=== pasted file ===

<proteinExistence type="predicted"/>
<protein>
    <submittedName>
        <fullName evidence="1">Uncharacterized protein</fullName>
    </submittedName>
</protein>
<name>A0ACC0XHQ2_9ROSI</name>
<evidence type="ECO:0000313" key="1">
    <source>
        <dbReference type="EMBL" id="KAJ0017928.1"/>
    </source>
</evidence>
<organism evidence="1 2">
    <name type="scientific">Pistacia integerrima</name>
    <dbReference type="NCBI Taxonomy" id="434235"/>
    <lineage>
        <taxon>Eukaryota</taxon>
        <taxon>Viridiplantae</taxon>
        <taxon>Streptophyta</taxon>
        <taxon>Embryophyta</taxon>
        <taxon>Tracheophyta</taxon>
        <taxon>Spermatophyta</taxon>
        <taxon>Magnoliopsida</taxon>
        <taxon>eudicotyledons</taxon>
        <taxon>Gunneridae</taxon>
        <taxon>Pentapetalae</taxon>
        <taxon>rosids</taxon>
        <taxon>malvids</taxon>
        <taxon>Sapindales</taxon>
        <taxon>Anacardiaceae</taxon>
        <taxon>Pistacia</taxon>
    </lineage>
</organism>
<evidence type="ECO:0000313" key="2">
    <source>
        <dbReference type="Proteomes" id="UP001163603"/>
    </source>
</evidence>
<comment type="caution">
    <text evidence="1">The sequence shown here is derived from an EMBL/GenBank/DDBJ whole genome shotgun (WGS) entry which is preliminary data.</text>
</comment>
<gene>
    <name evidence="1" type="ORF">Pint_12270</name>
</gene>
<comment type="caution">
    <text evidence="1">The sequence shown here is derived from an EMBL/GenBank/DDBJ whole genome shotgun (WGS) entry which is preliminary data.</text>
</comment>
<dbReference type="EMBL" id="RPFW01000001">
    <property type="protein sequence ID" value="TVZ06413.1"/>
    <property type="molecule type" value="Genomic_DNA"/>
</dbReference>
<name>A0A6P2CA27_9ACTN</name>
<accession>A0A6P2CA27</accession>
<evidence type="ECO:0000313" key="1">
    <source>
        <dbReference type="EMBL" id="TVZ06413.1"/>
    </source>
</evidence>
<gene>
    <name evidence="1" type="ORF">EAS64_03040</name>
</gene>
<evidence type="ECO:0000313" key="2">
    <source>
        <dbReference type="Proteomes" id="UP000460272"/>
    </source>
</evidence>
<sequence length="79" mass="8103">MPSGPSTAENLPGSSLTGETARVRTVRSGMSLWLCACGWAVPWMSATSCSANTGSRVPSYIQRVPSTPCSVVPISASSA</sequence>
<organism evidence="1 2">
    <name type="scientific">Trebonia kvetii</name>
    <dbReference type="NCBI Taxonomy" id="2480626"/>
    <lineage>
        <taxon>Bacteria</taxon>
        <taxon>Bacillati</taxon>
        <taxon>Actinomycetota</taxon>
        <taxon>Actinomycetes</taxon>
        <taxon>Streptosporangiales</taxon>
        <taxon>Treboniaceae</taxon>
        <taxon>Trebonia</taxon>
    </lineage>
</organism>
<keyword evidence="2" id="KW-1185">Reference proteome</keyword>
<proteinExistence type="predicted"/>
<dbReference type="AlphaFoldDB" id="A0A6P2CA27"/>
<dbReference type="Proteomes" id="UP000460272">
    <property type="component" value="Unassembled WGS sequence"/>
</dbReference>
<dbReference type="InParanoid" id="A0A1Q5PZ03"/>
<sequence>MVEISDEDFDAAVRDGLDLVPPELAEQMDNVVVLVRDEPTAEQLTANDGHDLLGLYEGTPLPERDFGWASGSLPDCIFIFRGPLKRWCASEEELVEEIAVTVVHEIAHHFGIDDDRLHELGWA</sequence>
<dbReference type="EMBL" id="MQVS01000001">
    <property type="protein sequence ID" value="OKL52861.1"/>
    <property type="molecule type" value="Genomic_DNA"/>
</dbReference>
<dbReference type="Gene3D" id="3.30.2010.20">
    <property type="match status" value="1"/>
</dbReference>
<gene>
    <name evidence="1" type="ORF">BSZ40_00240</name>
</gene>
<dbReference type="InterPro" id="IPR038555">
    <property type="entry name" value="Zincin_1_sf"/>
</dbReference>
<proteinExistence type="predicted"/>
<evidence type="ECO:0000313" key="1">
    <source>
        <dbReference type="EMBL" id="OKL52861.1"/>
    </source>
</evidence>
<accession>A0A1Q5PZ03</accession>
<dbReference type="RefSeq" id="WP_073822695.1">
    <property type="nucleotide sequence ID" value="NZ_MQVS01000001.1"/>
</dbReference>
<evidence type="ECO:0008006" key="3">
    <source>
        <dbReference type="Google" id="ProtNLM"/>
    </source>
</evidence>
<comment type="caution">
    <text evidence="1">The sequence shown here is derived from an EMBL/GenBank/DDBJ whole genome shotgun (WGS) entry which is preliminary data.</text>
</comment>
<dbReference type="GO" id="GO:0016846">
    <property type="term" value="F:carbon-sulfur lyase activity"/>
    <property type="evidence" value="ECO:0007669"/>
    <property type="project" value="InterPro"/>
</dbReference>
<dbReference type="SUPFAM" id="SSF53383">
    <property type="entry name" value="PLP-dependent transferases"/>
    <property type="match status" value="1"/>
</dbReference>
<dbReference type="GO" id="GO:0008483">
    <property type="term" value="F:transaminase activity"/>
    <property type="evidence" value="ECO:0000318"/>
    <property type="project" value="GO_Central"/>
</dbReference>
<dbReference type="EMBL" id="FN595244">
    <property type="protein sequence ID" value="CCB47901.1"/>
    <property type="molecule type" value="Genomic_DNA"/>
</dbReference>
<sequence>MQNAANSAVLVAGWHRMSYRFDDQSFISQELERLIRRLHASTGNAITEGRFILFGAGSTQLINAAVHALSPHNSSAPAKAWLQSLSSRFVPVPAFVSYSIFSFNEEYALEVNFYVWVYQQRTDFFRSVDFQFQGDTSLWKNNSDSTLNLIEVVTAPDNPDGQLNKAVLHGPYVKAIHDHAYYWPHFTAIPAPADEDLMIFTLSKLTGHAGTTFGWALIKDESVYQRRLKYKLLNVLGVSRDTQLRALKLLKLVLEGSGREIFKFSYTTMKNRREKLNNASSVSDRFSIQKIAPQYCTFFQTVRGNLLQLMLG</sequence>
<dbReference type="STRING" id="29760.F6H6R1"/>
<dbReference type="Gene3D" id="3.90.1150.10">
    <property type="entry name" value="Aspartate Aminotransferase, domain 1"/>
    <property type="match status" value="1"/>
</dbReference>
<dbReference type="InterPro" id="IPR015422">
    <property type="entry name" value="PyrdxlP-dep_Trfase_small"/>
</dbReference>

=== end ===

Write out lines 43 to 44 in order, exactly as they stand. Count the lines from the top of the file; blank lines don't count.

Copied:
    <name evidence="1" type="ORF">Pint_12270</name>
</gene>